Mudlarking: Lost and Found on the River Thames by Lara Maiklem
Mudlark (/’mAdla;k/) noun A person who scavenges for usable debris in the mud of a river or harbour
Lara Maiklem has scoured the banks of the Thames for over fifteen years, in pursuit of the objects that the river unearths: from Neolithic flints to Roman hair pins, medieval buckles to Tudor buttons, Georgian clay pipes to Victorian toys. These objects tell her about London and its lost ways of life.
Moving from the river’s tidal origins in the west of the city to the point where it meets the sea in the east, Mudlarking is a search for urban solitude and history on the River Thames, which Lara calls the longest archaeological site in England.
As she has discovered, it is often the tiniest objects that tell the greatest stories.
Before I settled down to write this review I Googled ‘What is a mudlark’ and it say they are people who scavenge along river beds for items of value. But there is so much more to Mudlarking than just looking for items of value. The River Thames is tidal and is really an archaeological site all of its own. Just stop and think about the history of the Thames. Now Lara Maiklem in Mudlarking: Lost and Found on the River Thames (Bloomsbury) gives us an insight to the items she has found and that each one has a story.
As the tide recedes then history is just waiting to be discovered. the Thames is the main artery of London. Would London even exist if the Thames was not there? Where there is a main river then towns and cities are built and with it comes items that are discarded into the river all just waiting to be discovered by Lara Maiklem. For Maiklem she has been walking the Thames now for about fifteen years and every item she finds is of historical value. Each has a story back in years gone by. From the many clay pipes that are discovered daily to items of incredible value and even ordnance dropped by German aircraft in WWII as London went through the blitz.
Of course you just cannot turn up at the banks of the Thames and start searching for items, being a Mudlark is not that simple. You have to apply for a permit and you have to be a member of the Society of Mudlarks and even then you have then needed to have held a standard permit for over two years and then it is still not that simple. This is a society surrounded in mystery. There is so much history to the Thames. I lived in London for over thirteen years and was fascinated by the river.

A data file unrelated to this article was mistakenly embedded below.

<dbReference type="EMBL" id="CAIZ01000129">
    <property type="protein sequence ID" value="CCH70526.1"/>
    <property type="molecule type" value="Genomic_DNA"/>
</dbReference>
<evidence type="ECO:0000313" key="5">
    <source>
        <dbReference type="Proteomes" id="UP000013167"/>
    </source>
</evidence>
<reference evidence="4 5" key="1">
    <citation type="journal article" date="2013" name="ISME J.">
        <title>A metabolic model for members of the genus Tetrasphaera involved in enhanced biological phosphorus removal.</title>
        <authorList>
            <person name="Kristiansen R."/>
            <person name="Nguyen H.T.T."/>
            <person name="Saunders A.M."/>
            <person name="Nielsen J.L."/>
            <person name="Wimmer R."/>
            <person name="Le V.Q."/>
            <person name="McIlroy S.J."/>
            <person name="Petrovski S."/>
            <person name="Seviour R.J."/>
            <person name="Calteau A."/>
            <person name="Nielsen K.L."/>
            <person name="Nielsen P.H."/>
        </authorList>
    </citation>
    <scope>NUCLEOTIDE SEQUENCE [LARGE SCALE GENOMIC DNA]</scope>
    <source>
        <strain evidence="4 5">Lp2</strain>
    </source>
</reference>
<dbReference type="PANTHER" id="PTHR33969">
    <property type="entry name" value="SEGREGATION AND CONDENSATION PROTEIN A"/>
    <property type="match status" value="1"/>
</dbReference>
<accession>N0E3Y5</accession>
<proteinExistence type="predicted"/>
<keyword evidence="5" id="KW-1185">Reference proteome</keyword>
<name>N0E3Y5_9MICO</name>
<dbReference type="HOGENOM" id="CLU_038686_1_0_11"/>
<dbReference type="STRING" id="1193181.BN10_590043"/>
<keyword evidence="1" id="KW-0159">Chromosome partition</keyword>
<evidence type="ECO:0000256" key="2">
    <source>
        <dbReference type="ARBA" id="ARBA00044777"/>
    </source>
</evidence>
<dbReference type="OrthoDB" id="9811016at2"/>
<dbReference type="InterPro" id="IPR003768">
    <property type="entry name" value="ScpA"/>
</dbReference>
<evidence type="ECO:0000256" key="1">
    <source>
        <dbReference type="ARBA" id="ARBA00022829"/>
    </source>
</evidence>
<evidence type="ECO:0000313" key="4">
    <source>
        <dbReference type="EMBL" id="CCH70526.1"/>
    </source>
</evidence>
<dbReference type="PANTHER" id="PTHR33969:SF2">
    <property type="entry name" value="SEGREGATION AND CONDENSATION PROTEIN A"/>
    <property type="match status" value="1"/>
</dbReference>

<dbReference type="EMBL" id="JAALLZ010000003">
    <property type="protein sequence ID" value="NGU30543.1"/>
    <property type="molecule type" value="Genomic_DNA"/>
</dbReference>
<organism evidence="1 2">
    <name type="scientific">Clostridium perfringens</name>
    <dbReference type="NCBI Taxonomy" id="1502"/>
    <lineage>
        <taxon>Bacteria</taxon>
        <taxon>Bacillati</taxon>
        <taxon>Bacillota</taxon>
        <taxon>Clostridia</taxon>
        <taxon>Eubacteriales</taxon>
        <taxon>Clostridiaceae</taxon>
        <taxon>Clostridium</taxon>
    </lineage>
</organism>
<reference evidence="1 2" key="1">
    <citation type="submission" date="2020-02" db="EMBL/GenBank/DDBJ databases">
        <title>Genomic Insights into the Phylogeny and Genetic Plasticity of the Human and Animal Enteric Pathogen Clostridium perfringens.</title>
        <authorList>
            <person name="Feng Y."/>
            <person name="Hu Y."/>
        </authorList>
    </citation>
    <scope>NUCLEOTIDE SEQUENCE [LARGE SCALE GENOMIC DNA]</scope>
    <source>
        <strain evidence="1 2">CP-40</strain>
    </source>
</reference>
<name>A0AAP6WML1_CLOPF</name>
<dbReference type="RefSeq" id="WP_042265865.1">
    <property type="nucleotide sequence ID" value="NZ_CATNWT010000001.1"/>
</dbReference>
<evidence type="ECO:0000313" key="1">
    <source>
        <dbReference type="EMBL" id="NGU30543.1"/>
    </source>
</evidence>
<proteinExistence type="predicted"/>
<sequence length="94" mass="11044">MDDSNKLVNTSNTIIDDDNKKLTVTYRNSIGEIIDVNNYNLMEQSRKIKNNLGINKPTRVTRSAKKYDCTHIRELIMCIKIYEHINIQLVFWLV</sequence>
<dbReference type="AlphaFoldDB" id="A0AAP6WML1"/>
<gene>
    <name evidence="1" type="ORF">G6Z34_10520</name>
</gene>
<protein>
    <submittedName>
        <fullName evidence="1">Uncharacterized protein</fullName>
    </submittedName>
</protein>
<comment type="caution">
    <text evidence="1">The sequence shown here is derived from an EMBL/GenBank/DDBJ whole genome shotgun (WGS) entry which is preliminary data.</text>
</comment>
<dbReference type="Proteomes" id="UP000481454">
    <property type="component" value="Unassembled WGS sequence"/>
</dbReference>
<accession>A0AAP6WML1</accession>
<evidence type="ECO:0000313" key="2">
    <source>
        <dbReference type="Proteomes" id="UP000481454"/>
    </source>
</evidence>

There are those of course who see the river as a bit of a goldmine just waiting to discover the next item of value with their metal detectors, but not for Lara. Each item she finds is carefully examined and cleaned and then researched. From early man to the Romans through to the period of the Great Fire of London when people hurled their belongings into the river rather than seeing them being consumed by the fire that spread along the river bank.
There is so much history just beneath the mud on the banks of the Thames and each time Lara makes a visit as the tide drops she looks and finds. Just turn over that rock and there is another piece of history just waiting to be found.
What I loved about Mudlarking: Lost and Found on the River Thames was that it read so easily and Lara’s care and also interest in the items she has found. Lost items are just waiting to be found it may take a few hundred years but someone else will be find our lost items. Some years ago I tossed an engagement ring into the Thames from London Bridge after a relationship ended. I would like to think that in a few hundred years-time a Mudlark scouring the riverbank will find that very ring. That in itself is a romantic thought. A wonderful read and highly recommended.
Mudlarking: Lost and Found on the River Thames by Lara Maiklem was published by Bloomsbury and was published on 18th August 2019 and is available to through Waterstones, Amazon and through your local independent bookshop.